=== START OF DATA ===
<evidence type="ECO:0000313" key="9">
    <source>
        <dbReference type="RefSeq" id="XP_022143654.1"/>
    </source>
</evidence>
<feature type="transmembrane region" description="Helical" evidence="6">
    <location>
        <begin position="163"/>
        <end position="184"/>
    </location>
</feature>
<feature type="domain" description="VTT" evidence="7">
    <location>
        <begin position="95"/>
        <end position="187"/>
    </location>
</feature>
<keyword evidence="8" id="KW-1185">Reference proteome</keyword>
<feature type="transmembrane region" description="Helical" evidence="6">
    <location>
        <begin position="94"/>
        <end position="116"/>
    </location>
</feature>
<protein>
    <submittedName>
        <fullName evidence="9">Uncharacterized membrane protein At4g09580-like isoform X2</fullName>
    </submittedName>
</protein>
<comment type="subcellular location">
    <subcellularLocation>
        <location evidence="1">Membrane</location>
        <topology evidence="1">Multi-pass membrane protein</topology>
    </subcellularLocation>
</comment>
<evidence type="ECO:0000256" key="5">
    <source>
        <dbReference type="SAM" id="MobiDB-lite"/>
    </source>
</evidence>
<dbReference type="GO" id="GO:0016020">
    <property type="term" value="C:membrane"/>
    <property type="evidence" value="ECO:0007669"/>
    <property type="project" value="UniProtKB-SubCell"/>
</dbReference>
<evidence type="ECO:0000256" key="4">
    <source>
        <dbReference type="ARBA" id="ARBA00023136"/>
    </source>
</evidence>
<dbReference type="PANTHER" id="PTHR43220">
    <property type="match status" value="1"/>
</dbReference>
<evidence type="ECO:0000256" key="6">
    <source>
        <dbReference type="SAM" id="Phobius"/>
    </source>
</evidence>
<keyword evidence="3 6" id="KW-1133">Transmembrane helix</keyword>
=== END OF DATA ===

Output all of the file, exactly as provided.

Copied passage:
<evidence type="ECO:0000313" key="9">
    <source>
        <dbReference type="RefSeq" id="XP_022143654.1"/>
    </source>
</evidence>
<feature type="transmembrane region" description="Helical" evidence="6">
    <location>
        <begin position="163"/>
        <end position="184"/>
    </location>
</feature>
<feature type="domain" description="VTT" evidence="7">
    <location>
        <begin position="95"/>
        <end position="187"/>
    </location>
</feature>
<keyword evidence="8" id="KW-1185">Reference proteome</keyword>
<feature type="transmembrane region" description="Helical" evidence="6">
    <location>
        <begin position="94"/>
        <end position="116"/>
    </location>
</feature>
<protein>
    <submittedName>
        <fullName evidence="9">Uncharacterized membrane protein At4g09580-like isoform X2</fullName>
    </submittedName>
</protein>
<comment type="subcellular location">
    <subcellularLocation>
        <location evidence="1">Membrane</location>
        <topology evidence="1">Multi-pass membrane protein</topology>
    </subcellularLocation>
</comment>
<evidence type="ECO:0000256" key="5">
    <source>
        <dbReference type="SAM" id="MobiDB-lite"/>
    </source>
</evidence>
<dbReference type="GO" id="GO:0016020">
    <property type="term" value="C:membrane"/>
    <property type="evidence" value="ECO:0007669"/>
    <property type="project" value="UniProtKB-SubCell"/>
</dbReference>
<evidence type="ECO:0000256" key="4">
    <source>
        <dbReference type="ARBA" id="ARBA00023136"/>
    </source>
</evidence>
<dbReference type="PANTHER" id="PTHR43220">
    <property type="match status" value="1"/>
</dbReference>
<evidence type="ECO:0000256" key="6">
    <source>
        <dbReference type="SAM" id="Phobius"/>
    </source>
</evidence>
<keyword evidence="3 6" id="KW-1133">Transmembrane helix</keyword>